This past Sunday, we set the clocks back all around the country, providing an extra hour of much-needed sleep and some extra time to revel in the coziness of Sunday morning relaxation. Setting the clocks back generally feels marvelous on the day of. But as the week goes on, that change can mess with your sleeping patterns and daily routine, particularly because it gets darker one hour earlier each night.
If you’re having trouble sleeping this week, it may have something to do with your body adjusting to the seasonal change. However, if you find you’ve been extra tired for quite a while, don’t just attribute it to the time change – there might be other factors at play.
There are many reasons for daily sleepiness – not getting enough sleep, of course, is the primary target. But other, non-sleep-related factors can also get in the way of your daily vivacity and liveliness… and some are pretty simple to combat. So what other factors might be contributing to that “I-literally-can’t-keep-my-eyes-open” attitude?
- You’re dehydrated. Water makes up the majority of our blood and bodies. Even a little dehydration can cause the blood to thicken slightly, making the heart pump harder and causing your body to feel overtired. Drinking 8 glasses of water per day is the general rule of thumb, but every body is different. On top of your H2O intake, eat plenty of fruits and veggies – they’re filled with the stuff.
- Your sleep schedule is all over the place. Staying energized during the day means keeping up with a consistent sleep schedule – that means getting up around the same time every day (within 1-2 hours at least), even on the weekends. If you don’t have a 9-5 job, you might wake up at different times daily, which doesn’t allow your body to get into a routine. Set an approximate bed time, follow a ritual each night that cues your body to enter sleep mode (read a book, listen to calming music), and set your alarm for around the same time each day. It will help – we promise.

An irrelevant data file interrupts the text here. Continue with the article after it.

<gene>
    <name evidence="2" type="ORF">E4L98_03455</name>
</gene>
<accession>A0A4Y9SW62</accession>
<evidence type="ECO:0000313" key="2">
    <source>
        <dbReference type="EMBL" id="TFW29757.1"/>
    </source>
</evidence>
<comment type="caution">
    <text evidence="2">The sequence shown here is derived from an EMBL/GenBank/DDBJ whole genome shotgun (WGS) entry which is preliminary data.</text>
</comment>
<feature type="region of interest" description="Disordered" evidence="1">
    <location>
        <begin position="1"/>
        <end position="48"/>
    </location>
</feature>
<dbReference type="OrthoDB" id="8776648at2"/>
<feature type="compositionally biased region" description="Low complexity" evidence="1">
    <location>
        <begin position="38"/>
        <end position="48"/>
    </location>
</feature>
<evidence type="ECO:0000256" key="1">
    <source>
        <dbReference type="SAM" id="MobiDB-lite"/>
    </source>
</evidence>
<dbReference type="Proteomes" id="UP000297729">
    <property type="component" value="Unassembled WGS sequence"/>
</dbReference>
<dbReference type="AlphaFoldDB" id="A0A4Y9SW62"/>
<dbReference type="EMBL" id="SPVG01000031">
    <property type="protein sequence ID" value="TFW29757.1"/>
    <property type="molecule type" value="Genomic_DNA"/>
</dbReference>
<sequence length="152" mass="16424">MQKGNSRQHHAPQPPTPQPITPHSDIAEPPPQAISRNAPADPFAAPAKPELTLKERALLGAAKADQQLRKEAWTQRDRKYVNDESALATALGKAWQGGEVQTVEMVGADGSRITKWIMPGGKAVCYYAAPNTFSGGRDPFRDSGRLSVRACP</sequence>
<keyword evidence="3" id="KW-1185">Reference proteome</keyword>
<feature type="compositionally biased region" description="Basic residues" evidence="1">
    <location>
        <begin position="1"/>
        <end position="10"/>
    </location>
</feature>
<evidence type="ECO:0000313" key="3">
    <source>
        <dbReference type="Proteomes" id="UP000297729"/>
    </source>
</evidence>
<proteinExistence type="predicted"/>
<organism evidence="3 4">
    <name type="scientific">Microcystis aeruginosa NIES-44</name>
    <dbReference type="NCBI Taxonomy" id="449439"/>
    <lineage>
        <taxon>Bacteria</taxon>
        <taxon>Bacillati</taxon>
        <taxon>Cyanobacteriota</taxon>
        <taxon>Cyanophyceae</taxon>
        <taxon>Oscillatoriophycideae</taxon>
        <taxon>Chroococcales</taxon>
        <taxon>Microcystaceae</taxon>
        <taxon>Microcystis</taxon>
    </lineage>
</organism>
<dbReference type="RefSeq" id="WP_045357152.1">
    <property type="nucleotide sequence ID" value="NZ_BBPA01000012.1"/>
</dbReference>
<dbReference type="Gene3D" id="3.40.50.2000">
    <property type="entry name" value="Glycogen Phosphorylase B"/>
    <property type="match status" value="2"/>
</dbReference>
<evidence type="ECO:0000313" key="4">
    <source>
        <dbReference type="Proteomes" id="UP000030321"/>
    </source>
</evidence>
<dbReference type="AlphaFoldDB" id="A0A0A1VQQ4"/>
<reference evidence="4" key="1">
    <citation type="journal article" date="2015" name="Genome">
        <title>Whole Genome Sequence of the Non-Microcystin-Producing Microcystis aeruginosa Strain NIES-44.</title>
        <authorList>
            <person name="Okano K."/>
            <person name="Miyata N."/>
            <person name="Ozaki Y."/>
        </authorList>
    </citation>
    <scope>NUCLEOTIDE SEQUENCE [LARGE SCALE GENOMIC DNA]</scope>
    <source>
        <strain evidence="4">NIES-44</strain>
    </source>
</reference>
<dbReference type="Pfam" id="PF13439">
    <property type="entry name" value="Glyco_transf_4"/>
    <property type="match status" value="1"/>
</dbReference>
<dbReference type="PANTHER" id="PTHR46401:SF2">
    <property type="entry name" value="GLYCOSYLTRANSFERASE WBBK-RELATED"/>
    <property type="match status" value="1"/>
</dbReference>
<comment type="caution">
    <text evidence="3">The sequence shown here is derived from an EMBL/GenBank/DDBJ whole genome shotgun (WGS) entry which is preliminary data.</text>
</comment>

- You don’t shut off your screens. As you may know, our phones and computers emit blue light that set off a signal in our brains that it’s time to wake up. When you’re on one of your devices right before bed, it can be difficult for your brain to settle into sleep mode. Turn off devices one hour before bed and entertain yourself with a magazine or book as you get ready to snooze.
- You’re stressed. When we’re stressed (whether because of work, family, friends, or even the holidays), our body undergoes a fight-or-flight response, activating our brains to defend and stay active rather than settling down to relax. Stress can make it extra hard to fall asleep at night, leading to fatigue the next day, and can also tire your body out as the day goes on. If you’re feeling stressed, talk it out with someone close to you or dedicate some time to doing those activities that relax you.
- You aren’t eating right. Some foods – like those rich in fiber and protein – enter your bloodstream at a slow and steady pace, giving you sustained energy, while others – like high-sugar carbs – enter your body quickly and provide you with a jolt of energy. If you’re tired quite often, take note of your energy patterns – do you feel super high energy for short bursts of time, then find yourself teetering off fairly quickly? You may be eating foods that are high in sugar rather than those that keep you full for long periods of time. Opt for whole grains, fruits, vegetables, and lean meats throughout the day to keep you energized for hours on end.
How do you counteract sleepy feelings during the day and turn around your low energy levels?